The conference participants said that the country’s vast lithium reserves are promising for global energy needs.
Experts believe that Afghanistan’s vast reserves of lithium are used in the manufacture of batteries to power mobile phones, laptops, and electric and hybrid vehicles.
However, because transportation from South America is useless for energy-deficient Asian countries, they now hope to stabilize Afghanistan for lithium extraction.
The Financial Times recently reported that Afghanistan’s lithium reserves could compete with those of other countries.
Lithium, like oil, is rapidly becoming a strategic product, said Elif Nuroglu, head of economics at the University of Turkey-Germany (TAU).
“Lithium can be used as a weapon, because in the future it will be used in many fields, from car manufacturing to robots and car machines,” he said.
The British newspaper also revealed that a group of Chinese mining industry representatives had recently traveled to Afghanistan to inspect the site and secure mining rights, even as Afghanistan faces a severe financial and humanitarian crisis.
The Chinese newspaper Global Times also says that political uncertainty, security, economy, and poor infrastructure in Afghanistan are bottlenecks in the mining industry.
Analysts say any extraction and production of lithium in Afghanistan will be conditional on the Taliban guaranteeing security for Chinese investors.
“The Taliban may be considering providing security personnel for Chinese projects, similar to what Pakistan did for the CPEC projects or the China-Pakistan Economic Corridor,” said Claudia Chia, an analyst at the National Institute for South Asian Studies at the National University of Singapore.
In her view, Chinese companies have already been involved in several major projects in Afghanistan, including the Aynak copper mine, the world’s second-largest copper mine, but due to instability and ongoing war, ore mining has been slow and eventually halted.
A report by the US Special Inspector General for Afghanistan Reconstruction (SIGAR) indicated widespread illegal mining throughout Afghanistan. Accordingly, despite the presence of foreign forces in Afghanistan, insurgents and warlords have been collecting revenue from 2,000 mining sites in Afghanistan over the past two decades.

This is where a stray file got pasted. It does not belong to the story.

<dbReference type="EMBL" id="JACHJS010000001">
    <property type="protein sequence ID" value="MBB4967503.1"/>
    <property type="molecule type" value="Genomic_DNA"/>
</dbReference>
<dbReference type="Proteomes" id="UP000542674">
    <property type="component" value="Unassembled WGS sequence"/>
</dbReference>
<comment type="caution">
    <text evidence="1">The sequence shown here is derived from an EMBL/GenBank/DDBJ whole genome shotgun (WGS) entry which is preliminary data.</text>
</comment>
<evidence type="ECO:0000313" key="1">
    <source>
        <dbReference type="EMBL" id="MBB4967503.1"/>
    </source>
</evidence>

The report indicates that illegal mining from 2001 to 2021 until the Taliban took control of Kabul cost the government $300 million per year.
In a 2010 survey, geologists and researchers working for the US military reportedly estimated the value of Afghanistan’s lithium resources scattered in Ghazni, Herat, and Nimroz at $3 trillion.
Bloomberg New Energy, a global commodity research firm, says controlling lithium reserves and unused rare-earth elements in Afghanistan will increase competition between the EU and the United States.
According to statistics from 2019, the United States imported 80% of its rare earth minerals from China.
Saeed Mirzad, a member of the US Geological Survey in 2010, told Science magazine: “If Afghanistan reaches peace and stability for a few years and develops its mineral resources, it could become one of the richest countries in the region in a decade.”
Lithium ores in Afghanistan were first discovered by former Soviet mining experts in the 1980s. However, they kept it a secret until 2004, but it came to light when a team of US geologists stumbled upon a collection of old diagrams and data at the Geological Survey of Afghanistan in Kabul.
Using old Russian charts, the United States Geological Survey began aerial surveys of Afghanistan’s mineral resources using advanced gravitational and magnetic measuring equipment attached to the P-3 Orion surveillance aircraft.
In 2007, they used a British bomber equipped with a three-dimensional index of underground mineral reserves. Two years later, a Pentagon task force that had developed trade plans in Iraq moved to Afghanistan.
Mining experts then came to Afghanistan to confirm the findings of the study, informing former Afghan President Hamid Karzai and then the US Secretary of Defense Robert Gates of the mining information.
According to existing scientific findings, in addition to being used in batteries, lithium is also used in nuclear technology, and due to its lightweight and strong heat tolerance, it is alloyed with aluminum and copper in the structural components of the aircraft fuselage. In addition, this rare mineral is used in some psychiatric drugs and dental ceramics.
Based on extensive research, researchers have concluded that Afghanistan may have 60 million tonnes of copper, 2.2 billion tonnes of iron ore, and 1.4 million tonnes of rare earth elements such as lanthanum, cerium, and neodymium.
In addition to large mines of aluminum, gold, silver, zinc, and mercury, initial analyzes in Ghazni province show that the mine has the same lithium reserves as Bolivia, which has 21 million tons.
Experts believe that Afghanistan’s lithium mining alone could generate billions of dollars in wealth for the country, transforming Afghanistan from a poor country in need of foreign aid into a rich and developed country.
However, the prerequisite for mining, which requires large investments and large machinery, is to provide security and political stability in Afghanistan in order to pave the way for mining.
The post Afghanistan’s Vast Lithium Reserves Could Be a Game Changer appeared first on Hasht-e Subh Daily.
Source: Hasht-e Subh Daily